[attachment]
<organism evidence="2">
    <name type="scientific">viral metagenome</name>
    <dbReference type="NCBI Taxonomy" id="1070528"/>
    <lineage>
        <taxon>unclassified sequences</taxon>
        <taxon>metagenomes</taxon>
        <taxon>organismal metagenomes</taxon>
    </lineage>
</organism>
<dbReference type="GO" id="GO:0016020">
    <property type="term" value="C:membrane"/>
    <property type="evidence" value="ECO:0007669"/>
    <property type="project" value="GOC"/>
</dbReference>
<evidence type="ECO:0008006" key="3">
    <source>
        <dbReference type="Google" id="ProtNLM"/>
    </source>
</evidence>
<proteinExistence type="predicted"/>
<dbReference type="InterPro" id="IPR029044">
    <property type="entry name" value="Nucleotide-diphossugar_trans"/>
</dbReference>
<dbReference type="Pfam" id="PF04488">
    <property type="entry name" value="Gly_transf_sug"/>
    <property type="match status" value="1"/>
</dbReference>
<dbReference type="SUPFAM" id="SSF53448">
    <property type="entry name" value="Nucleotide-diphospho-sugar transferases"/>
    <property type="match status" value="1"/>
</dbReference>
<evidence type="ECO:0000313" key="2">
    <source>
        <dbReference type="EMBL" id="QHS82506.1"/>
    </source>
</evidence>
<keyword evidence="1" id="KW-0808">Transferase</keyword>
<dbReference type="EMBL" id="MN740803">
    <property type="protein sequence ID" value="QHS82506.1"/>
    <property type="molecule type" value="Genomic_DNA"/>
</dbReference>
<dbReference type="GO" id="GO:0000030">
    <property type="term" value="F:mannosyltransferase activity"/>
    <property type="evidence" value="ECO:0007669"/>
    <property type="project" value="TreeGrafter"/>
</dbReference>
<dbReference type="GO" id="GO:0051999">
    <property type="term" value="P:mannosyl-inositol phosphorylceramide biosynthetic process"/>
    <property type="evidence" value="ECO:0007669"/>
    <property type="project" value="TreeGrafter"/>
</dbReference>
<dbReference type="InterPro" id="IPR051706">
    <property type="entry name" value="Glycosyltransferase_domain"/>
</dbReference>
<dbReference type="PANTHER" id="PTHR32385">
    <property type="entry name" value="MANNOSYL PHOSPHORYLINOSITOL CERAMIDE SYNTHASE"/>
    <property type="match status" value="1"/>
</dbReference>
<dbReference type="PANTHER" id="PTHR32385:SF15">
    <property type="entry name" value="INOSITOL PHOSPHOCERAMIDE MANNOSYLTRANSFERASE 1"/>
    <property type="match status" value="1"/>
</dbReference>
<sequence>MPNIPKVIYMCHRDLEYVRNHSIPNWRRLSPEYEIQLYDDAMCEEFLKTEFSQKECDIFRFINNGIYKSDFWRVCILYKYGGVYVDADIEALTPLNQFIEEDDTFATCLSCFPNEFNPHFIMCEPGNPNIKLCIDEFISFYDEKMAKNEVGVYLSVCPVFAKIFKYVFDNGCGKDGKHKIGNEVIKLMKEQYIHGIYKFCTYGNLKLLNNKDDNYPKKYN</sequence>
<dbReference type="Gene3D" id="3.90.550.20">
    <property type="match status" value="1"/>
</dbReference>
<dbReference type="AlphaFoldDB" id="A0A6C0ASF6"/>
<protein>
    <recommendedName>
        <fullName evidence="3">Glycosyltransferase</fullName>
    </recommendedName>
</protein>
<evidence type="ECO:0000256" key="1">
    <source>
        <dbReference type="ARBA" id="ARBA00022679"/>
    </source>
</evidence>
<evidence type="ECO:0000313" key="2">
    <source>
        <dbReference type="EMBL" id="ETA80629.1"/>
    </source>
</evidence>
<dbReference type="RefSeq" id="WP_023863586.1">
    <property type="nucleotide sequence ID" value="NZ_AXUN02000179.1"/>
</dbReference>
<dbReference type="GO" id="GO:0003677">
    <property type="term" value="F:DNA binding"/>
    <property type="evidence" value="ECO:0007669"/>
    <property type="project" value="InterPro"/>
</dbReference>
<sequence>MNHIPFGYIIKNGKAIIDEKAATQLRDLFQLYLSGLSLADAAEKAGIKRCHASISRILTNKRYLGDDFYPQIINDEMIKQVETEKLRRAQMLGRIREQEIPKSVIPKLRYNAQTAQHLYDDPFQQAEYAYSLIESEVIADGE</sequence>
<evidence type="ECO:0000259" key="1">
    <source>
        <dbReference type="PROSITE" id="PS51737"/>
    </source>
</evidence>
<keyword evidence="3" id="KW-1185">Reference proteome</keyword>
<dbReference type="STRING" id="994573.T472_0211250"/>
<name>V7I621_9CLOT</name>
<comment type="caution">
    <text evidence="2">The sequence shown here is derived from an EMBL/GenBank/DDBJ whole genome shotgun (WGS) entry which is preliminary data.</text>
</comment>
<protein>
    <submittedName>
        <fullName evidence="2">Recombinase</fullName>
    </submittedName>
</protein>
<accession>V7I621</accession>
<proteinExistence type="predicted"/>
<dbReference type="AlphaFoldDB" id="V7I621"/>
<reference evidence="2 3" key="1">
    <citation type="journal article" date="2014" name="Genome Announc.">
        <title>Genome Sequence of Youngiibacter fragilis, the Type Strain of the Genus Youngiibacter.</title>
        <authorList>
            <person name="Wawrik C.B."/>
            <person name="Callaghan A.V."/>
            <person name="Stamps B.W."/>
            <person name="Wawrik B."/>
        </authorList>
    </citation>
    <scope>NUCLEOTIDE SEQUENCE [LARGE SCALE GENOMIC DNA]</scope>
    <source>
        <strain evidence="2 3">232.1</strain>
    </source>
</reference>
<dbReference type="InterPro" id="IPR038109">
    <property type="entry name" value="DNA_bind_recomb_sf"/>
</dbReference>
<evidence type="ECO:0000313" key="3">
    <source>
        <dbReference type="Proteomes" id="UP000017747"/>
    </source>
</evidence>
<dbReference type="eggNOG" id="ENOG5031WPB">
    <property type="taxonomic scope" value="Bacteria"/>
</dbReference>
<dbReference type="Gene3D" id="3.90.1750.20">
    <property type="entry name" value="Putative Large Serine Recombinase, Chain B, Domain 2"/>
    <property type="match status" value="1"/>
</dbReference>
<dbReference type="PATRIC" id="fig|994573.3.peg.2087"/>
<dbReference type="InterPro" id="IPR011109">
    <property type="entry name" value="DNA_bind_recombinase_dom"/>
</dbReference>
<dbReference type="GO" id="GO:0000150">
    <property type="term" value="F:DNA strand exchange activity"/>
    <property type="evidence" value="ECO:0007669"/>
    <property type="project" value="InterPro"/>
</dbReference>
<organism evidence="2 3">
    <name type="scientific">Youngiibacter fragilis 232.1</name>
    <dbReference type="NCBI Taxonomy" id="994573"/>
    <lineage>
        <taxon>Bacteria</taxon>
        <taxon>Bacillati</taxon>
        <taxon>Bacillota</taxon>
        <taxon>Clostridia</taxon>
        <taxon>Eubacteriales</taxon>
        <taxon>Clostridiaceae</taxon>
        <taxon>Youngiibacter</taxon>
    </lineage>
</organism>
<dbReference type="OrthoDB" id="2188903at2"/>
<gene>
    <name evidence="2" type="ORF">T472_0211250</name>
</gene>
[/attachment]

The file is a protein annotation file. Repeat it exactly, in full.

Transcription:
<organism evidence="2">
    <name type="scientific">viral metagenome</name>
    <dbReference type="NCBI Taxonomy" id="1070528"/>
    <lineage>
        <taxon>unclassified sequences</taxon>
        <taxon>metagenomes</taxon>
        <taxon>organismal metagenomes</taxon>
    </lineage>
</organism>
<dbReference type="GO" id="GO:0016020">
    <property type="term" value="C:membrane"/>
    <property type="evidence" value="ECO:0007669"/>
    <property type="project" value="GOC"/>
</dbReference>
<evidence type="ECO:0008006" key="3">
    <source>
        <dbReference type="Google" id="ProtNLM"/>
    </source>
</evidence>
<proteinExistence type="predicted"/>
<dbReference type="InterPro" id="IPR029044">
    <property type="entry name" value="Nucleotide-diphossugar_trans"/>
</dbReference>
<dbReference type="Pfam" id="PF04488">
    <property type="entry name" value="Gly_transf_sug"/>
    <property type="match status" value="1"/>
</dbReference>
<dbReference type="SUPFAM" id="SSF53448">
    <property type="entry name" value="Nucleotide-diphospho-sugar transferases"/>
    <property type="match status" value="1"/>
</dbReference>
<evidence type="ECO:0000313" key="2">
    <source>
        <dbReference type="EMBL" id="QHS82506.1"/>
    </source>
</evidence>
<keyword evidence="1" id="KW-0808">Transferase</keyword>
<dbReference type="EMBL" id="MN740803">
    <property type="protein sequence ID" value="QHS82506.1"/>
    <property type="molecule type" value="Genomic_DNA"/>
</dbReference>
<dbReference type="GO" id="GO:0000030">
    <property type="term" value="F:mannosyltransferase activity"/>
    <property type="evidence" value="ECO:0007669"/>
    <property type="project" value="TreeGrafter"/>
</dbReference>
<dbReference type="GO" id="GO:0051999">
    <property type="term" value="P:mannosyl-inositol phosphorylceramide biosynthetic process"/>
    <property type="evidence" value="ECO:0007669"/>
    <property type="project" value="TreeGrafter"/>
</dbReference>
<dbReference type="InterPro" id="IPR051706">
    <property type="entry name" value="Glycosyltransferase_domain"/>
</dbReference>
<dbReference type="PANTHER" id="PTHR32385">
    <property type="entry name" value="MANNOSYL PHOSPHORYLINOSITOL CERAMIDE SYNTHASE"/>
    <property type="match status" value="1"/>
</dbReference>
<dbReference type="PANTHER" id="PTHR32385:SF15">
    <property type="entry name" value="INOSITOL PHOSPHOCERAMIDE MANNOSYLTRANSFERASE 1"/>
    <property type="match status" value="1"/>
</dbReference>
<sequence>MPNIPKVIYMCHRDLEYVRNHSIPNWRRLSPEYEIQLYDDAMCEEFLKTEFSQKECDIFRFINNGIYKSDFWRVCILYKYGGVYVDADIEALTPLNQFIEEDDTFATCLSCFPNEFNPHFIMCEPGNPNIKLCIDEFISFYDEKMAKNEVGVYLSVCPVFAKIFKYVFDNGCGKDGKHKIGNEVIKLMKEQYIHGIYKFCTYGNLKLLNNKDDNYPKKYN</sequence>
<dbReference type="Gene3D" id="3.90.550.20">
    <property type="match status" value="1"/>
</dbReference>
<dbReference type="AlphaFoldDB" id="A0A6C0ASF6"/>
<protein>
    <recommendedName>
        <fullName evidence="3">Glycosyltransferase</fullName>
    </recommendedName>
</protein>
<evidence type="ECO:0000256" key="1">
    <source>
        <dbReference type="ARBA" id="ARBA00022679"/>
    </source>
</evidence>
<evidence type="ECO:0000313" key="2">
    <source>
        <dbReference type="EMBL" id="ETA80629.1"/>
    </source>
</evidence>
<dbReference type="RefSeq" id="WP_023863586.1">
    <property type="nucleotide sequence ID" value="NZ_AXUN02000179.1"/>
</dbReference>
<dbReference type="GO" id="GO:0003677">
    <property type="term" value="F:DNA binding"/>
    <property type="evidence" value="ECO:0007669"/>
    <property type="project" value="InterPro"/>
</dbReference>
<sequence>MNHIPFGYIIKNGKAIIDEKAATQLRDLFQLYLSGLSLADAAEKAGIKRCHASISRILTNKRYLGDDFYPQIINDEMIKQVETEKLRRAQMLGRIREQEIPKSVIPKLRYNAQTAQHLYDDPFQQAEYAYSLIESEVIADGE</sequence>
<evidence type="ECO:0000259" key="1">
    <source>
        <dbReference type="PROSITE" id="PS51737"/>
    </source>
</evidence>
<keyword evidence="3" id="KW-1185">Reference proteome</keyword>
<dbReference type="STRING" id="994573.T472_0211250"/>
<name>V7I621_9CLOT</name>
<comment type="caution">
    <text evidence="2">The sequence shown here is derived from an EMBL/GenBank/DDBJ whole genome shotgun (WGS) entry which is preliminary data.</text>
</comment>
<protein>
    <submittedName>
        <fullName evidence="2">Recombinase</fullName>
    </submittedName>
</protein>
<accession>V7I621</accession>
<proteinExistence type="predicted"/>
<dbReference type="AlphaFoldDB" id="V7I621"/>
<reference evidence="2 3" key="1">
    <citation type="journal article" date="2014" name="Genome Announc.">
        <title>Genome Sequence of Youngiibacter fragilis, the Type Strain of the Genus Youngiibacter.</title>
        <authorList>
            <person name="Wawrik C.B."/>
            <person name="Callaghan A.V."/>
            <person name="Stamps B.W."/>
            <person name="Wawrik B."/>
        </authorList>
    </citation>
    <scope>NUCLEOTIDE SEQUENCE [LARGE SCALE GENOMIC DNA]</scope>
    <source>
        <strain evidence="2 3">232.1</strain>
    </source>
</reference>
<dbReference type="InterPro" id="IPR038109">
    <property type="entry name" value="DNA_bind_recomb_sf"/>
</dbReference>
<evidence type="ECO:0000313" key="3">
    <source>
        <dbReference type="Proteomes" id="UP000017747"/>
    </source>
</evidence>
<dbReference type="eggNOG" id="ENOG5031WPB">
    <property type="taxonomic scope" value="Bacteria"/>
</dbReference>
<dbReference type="Gene3D" id="3.90.1750.20">
    <property type="entry name" value="Putative Large Serine Recombinase, Chain B, Domain 2"/>
    <property type="match status" value="1"/>
</dbReference>
<dbReference type="PATRIC" id="fig|994573.3.peg.2087"/>
<dbReference type="InterPro" id="IPR011109">
    <property type="entry name" value="DNA_bind_recombinase_dom"/>
</dbReference>
<dbReference type="GO" id="GO:0000150">
    <property type="term" value="F:DNA strand exchange activity"/>
    <property type="evidence" value="ECO:0007669"/>
    <property type="project" value="InterPro"/>
</dbReference>
<organism evidence="2 3">
    <name type="scientific">Youngiibacter fragilis 232.1</name>
    <dbReference type="NCBI Taxonomy" id="994573"/>
    <lineage>
        <taxon>Bacteria</taxon>
        <taxon>Bacillati</taxon>
        <taxon>Bacillota</taxon>
        <taxon>Clostridia</taxon>
        <taxon>Eubacteriales</taxon>
        <taxon>Clostridiaceae</taxon>
        <taxon>Youngiibacter</taxon>
    </lineage>
</organism>
<dbReference type="OrthoDB" id="2188903at2"/>
<gene>
    <name evidence="2" type="ORF">T472_0211250</name>
</gene>